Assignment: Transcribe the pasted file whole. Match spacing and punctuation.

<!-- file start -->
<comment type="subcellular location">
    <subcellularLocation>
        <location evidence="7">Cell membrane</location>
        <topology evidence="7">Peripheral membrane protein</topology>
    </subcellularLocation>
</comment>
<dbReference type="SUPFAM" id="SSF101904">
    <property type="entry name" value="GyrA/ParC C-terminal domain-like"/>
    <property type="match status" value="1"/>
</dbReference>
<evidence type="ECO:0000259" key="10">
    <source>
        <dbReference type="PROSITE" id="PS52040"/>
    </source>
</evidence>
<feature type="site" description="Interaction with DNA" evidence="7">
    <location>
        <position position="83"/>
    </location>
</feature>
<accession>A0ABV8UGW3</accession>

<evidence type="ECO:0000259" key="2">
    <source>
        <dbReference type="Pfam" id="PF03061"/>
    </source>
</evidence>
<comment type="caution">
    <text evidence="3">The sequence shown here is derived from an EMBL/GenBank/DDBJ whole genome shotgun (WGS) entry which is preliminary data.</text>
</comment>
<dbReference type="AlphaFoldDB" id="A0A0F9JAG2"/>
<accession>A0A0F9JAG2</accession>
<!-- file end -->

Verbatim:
<comment type="subcellular location">
    <subcellularLocation>
        <location evidence="7">Cell membrane</location>
        <topology evidence="7">Peripheral membrane protein</topology>
    </subcellularLocation>
</comment>
<dbReference type="SUPFAM" id="SSF101904">
    <property type="entry name" value="GyrA/ParC C-terminal domain-like"/>
    <property type="match status" value="1"/>
</dbReference>
<evidence type="ECO:0000259" key="10">
    <source>
        <dbReference type="PROSITE" id="PS52040"/>
    </source>
</evidence>
<feature type="site" description="Interaction with DNA" evidence="7">
    <location>
        <position position="83"/>
    </location>
</feature>
<accession>A0ABV8UGW3</accession>

<evidence type="ECO:0000259" key="2">
    <source>
        <dbReference type="Pfam" id="PF03061"/>
    </source>
</evidence>
<comment type="caution">
    <text evidence="3">The sequence shown here is derived from an EMBL/GenBank/DDBJ whole genome shotgun (WGS) entry which is preliminary data.</text>
</comment>
<dbReference type="AlphaFoldDB" id="A0A0F9JAG2"/>
<accession>A0A0F9JAG2</accession>